Sickening odor invades McNeill

McNeill Hall is funky.

A stench erupted in the basement at the end of last semester. Maintenance neutralized the original odor, but it has since returned.

“We’ve identified several potential causes over the past couple of months,” said John Harris, campus services general manager. “A broken seal on a bathroom fixture in McNeill Hall; a defective sink trap in the McNeill break room; a broken pipe under Hillman Hall; a broken section of concrete in the basement of Hillman; and a dried-out, abandoned drain under the Hillman Commuter Lounge. All of these repairs have been completed.”

The smell directly affects the faculty, staff and students who regularly frequent the lower level of McNeill. Classrooms such as the computer lab and the Simpsonian Lab are still in use, so students and staff have to avoid sniffing the stench between classes.

“I smelled something in the hallway one day on the way to Beginning Newswriting and Reporting,” freshman Trina Elam said. “I just held my breath.”

Classroom Four is no longer in use, but that is not due to the stench.

“We want to take that classroom permanently out of service, so we can expand the office area down there,” said Steve Griffith senior vice president and dean of academic affairs.

Multiple faculty and staff members whose offices are located in the McNeill basement have been subject to various symptoms of illness due to exposure to the odor.

Cindy Hamilton, faculty support in McNeill, said her exposure to the odor has produced symptoms of headaches, dizziness and nausea. For her, the symptoms typically go home with her after she leaves the building at 4:30 p.m. Hamilton’s odor-induced symptoms usually subside by the next day.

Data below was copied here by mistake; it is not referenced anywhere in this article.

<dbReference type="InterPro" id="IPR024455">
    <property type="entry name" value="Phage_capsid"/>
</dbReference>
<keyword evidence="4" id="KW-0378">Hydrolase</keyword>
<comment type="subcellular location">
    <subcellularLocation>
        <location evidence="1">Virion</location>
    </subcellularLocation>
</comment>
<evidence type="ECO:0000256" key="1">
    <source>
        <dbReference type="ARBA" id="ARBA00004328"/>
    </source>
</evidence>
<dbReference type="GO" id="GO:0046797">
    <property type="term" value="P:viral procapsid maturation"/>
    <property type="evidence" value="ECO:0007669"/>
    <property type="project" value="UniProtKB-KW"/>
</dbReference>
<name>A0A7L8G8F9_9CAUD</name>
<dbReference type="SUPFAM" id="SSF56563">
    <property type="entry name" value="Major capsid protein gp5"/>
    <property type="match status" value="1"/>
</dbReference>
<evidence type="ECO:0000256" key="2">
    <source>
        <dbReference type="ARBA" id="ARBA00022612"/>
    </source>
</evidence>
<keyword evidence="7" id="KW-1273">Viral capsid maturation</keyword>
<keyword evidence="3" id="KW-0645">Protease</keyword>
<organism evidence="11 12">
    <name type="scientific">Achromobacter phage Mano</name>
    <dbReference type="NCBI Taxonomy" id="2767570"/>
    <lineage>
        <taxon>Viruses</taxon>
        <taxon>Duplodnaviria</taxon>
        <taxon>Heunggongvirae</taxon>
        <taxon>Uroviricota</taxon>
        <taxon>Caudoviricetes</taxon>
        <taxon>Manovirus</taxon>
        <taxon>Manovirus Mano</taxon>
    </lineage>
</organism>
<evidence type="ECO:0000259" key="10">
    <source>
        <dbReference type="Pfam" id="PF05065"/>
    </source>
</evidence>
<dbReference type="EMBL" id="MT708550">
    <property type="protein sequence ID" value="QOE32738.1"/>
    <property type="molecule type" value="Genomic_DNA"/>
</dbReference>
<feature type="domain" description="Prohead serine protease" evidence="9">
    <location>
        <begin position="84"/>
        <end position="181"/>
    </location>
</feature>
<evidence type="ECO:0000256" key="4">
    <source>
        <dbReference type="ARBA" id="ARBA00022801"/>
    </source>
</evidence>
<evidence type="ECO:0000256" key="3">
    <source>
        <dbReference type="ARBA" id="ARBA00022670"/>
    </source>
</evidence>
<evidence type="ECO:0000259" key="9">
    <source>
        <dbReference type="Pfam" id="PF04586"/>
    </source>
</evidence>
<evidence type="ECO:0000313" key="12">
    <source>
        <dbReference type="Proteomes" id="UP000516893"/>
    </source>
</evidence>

Although the stench has caused illness for Hamilton and others who spend a lot of time in the lower levels, the air quality tests conducted in McNeill have revealed no poisonous fumes.

“The important thing for everyone to know is that they’ve had the smell tested several times and there’s nothing toxic or noxious,” Griffith said. “It’s obnoxious, but not toxic.”

The “obnoxious” odor has been occupying the McNeill air for years.

“The odor actually started about 10 or 15 years ago, however it wasn’t appearing nearly as frequently as it is now,” Hamilton said. “Within this last year, especially starting this last fall is when it has become really bad.”

“It’s really difficult because it seems as if it’s been a number of things over the years, so they’re just trying to track them down one by one by one to get them fixed,” Griffith said.

The mystery still remains as to what the actual cause of the odor is.

“The physical plant has made multiple attempts to fix the problem, however nothing seems to work,” Hamilton said. “They go to fix something and think they have found the cause, and then a couple weeks later the smell is back. We can’t go several weeks without it coming back.”

According to Hamilton, the plant had at one time believed drains in McNeill were the source of the problem. Pouring water down the drains produced hopeful results, but the odor eventually returned.

Hamilton said she has received no instruction or guidance on what to do when the odor reappears.

“Nobody has told me what to do, I’m just supposed to alert the physical plant and human resources,” Hamilton said.

The odor usually starts on the east end of the lower level and moves towards information services, according to Hamilton. It is mostly confined to the lower level but has been occasionally noticed on the main level as well.

While the odor does not pose any serious health risks, those who work and learn in McNeill believe it needs to be resolved.

“It’s definitely a health issue, not just a sensitivity,” Hamilton said.